The Boiler

Greg Solano

LIGHT IN THE MOUNTAINS

I had a word for
the woman who raised me
but I lost it she is
shaped like a vase and
her name translates to light

in the mountains my grandfather
calls her a coward
the word for coward is cobarde
he says the years pardon
no one and Luzila Montes

least of all it is colder
than it has ever been
in Miami she turns the heater
on and she turns it off
over and over again

it makes her nose bleed
at night when she’s asleep
she is the groundskeeper
at a catholic retreat site
outside town they have horses

when I fly home
to see her she likes to
walk me into the gardens
and speak in a whisper beneath
the statues of saints

in the morning she says
the whole place smells like syrup
or like the suggestion of
syrup and she says it
reminds her of making me waffles

in her bedroom I see
that all her Guadelupe candles
have burned down when
she dies I wonder where
they will find the appropriately

coffin-like vase to lay
her into the earth
in a dream I smash it with my teeth
everything I see I unsee
all of her perfume bottles

and the candles in the
bathroom the birds in their
cages the electric fans all
unplugged in a stack
by the shuttered windows

ONE HAND WASHES THE OTHER

One hand washes the other,
the two wash the face,
my grandfather used to say.
He was tall. He had long
arms that would reach down
into the bottoms of truck engines
and come up black with grime.
In a photograph in my mother’s
kitchen I’m a kid holding a shovel,
standing on the trunk of a felled tree.
Smiling, my grandfather kneels in front
blackened arms at his sides. He was
going to cut it down but we dug it up
instead, so I could help, and listen,
see the roots. As he got older, and his
skin thinned with age, I’d watch
in the evenings as he’d rub aloe and honey
into his wrists and his arms. Because
of his medication he was almost
always bleeding. The day he died
he held my hand and said “I’m dying.”
“I know,” I said. And then, a moment later,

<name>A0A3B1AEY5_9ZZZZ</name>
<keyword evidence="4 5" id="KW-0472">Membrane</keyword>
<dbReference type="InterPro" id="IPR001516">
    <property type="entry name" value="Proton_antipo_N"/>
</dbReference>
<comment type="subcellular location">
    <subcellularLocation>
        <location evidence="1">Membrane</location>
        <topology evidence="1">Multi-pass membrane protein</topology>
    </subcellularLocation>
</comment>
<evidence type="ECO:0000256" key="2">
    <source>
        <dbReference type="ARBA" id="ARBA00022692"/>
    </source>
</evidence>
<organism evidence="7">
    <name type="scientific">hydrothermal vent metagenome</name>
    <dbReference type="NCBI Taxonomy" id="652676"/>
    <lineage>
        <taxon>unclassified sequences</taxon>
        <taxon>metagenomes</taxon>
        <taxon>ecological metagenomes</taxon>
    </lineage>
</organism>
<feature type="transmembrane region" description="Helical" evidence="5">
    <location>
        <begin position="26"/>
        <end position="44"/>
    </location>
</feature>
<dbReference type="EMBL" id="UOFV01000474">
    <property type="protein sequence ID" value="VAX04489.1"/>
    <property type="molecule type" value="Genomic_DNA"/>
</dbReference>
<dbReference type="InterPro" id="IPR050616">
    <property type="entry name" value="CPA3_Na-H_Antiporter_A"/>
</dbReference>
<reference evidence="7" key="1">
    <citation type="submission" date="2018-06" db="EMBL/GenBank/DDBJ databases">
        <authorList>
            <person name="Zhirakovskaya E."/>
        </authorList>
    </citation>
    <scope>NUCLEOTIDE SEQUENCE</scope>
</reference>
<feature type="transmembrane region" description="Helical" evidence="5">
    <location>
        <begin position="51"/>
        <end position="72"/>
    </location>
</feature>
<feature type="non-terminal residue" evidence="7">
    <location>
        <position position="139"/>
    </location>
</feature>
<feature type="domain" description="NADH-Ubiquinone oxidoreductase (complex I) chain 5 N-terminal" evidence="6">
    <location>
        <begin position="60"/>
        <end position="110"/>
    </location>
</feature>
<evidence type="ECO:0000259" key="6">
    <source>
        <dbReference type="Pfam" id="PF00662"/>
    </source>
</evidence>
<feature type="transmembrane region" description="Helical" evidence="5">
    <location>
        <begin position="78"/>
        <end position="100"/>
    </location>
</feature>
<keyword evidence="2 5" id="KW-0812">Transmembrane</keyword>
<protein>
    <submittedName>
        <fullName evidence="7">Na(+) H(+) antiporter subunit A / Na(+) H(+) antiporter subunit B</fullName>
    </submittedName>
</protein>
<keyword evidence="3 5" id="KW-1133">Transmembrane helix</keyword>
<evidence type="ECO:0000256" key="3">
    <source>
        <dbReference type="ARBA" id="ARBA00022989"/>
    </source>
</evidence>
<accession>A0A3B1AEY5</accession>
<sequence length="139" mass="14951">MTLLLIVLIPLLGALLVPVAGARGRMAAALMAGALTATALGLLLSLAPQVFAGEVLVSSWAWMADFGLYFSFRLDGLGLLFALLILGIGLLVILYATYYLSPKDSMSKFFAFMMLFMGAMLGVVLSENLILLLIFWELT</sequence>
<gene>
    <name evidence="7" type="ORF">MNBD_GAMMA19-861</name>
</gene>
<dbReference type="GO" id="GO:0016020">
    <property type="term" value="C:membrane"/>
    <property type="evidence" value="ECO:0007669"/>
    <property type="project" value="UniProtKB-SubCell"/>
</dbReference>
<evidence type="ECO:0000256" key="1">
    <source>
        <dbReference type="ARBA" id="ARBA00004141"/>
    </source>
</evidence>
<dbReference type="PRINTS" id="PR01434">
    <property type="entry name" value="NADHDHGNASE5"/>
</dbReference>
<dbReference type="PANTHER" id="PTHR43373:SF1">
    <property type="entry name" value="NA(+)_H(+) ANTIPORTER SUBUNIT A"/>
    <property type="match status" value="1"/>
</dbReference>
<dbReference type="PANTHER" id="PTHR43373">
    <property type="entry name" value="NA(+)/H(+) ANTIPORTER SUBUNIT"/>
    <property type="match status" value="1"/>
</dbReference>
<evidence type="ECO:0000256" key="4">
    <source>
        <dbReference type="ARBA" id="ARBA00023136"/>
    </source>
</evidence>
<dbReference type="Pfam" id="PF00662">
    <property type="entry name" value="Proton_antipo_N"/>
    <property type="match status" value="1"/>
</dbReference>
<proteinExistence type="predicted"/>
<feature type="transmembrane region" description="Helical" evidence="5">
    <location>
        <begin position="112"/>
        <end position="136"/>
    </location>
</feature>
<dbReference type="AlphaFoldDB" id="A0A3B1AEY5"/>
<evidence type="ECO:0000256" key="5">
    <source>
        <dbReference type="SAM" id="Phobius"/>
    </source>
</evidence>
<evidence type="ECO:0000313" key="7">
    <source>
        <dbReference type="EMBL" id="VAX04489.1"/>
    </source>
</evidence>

“I love you.”
                      Barthes says the language of love
is always borrowed, so that in love
we can never be sure of what is being said.
What I mean and then a web of smoke.
In the morning, with him dead, very little
is different. Life goes galloping away from us,
he used to say. In the Everglades, in the summer,
we’d reach out our arms in the sun,
sawgrass up to our waists, and in the stillness
mosquitoes covered our arms like black
vibrating sleeves. When it’s like that,
and you swat at them, they bite. But if you run
your hand slowly down the length of your arm,
starting at the shoulder, they fly off. Cleaning
out the shed, my cousin wheels out the
Caja China, a wooden roasting box
like a small coffin that burns on the inside. My
grandfather standing over a gutted pig
on Christmas Eve, with a hammer
and a pick to shatter the spine.
It’s not the way his father did it,
but it’s how he taught us. That final night
in the hospital, I showed him a photograph
of himself, taken before I was born, and asked
“Who’s that abuelo? Who’s this here?”
But he’d gone blind and just said my name,
in Spanish. Everything sounds beautiful
in Spanish. It’s true. What if words
just divide us from experience, like a thin layer of
oil over a bowl of water, so that all I have
is the shape of the thing I want
but I can’t contain it. My mother feeding her father,
then washing his face with a piece of cloth.


brother

brother mad & wild,
brother sleeping,
brother drinking & brother waiting
deep brother singing
& brother smashing,
brother of sticks, gnarled wood
that snaps in strong brother hands,
smoking, sniffing brother
kissing brother, on the heart brother,
and not wanting brother,
no more brother,
no more waking up before dawn
to walk a black dog through dew & fog,
no more nosebleeds in the pews,
no more bearing it away,
no more strangers in the house,
no moon without the craters of your restlessness,
no song, not a mosquito’s drop of your
blood brother, not a kiss, only the slow
dance towards home.

__________________

Greg Solano is a Cuban-American poet and graduate of the University of Virginia’s MFA program in Creative Writing. His poems have been previously published in PANK Magazine, Matter Monthly and Different Interest.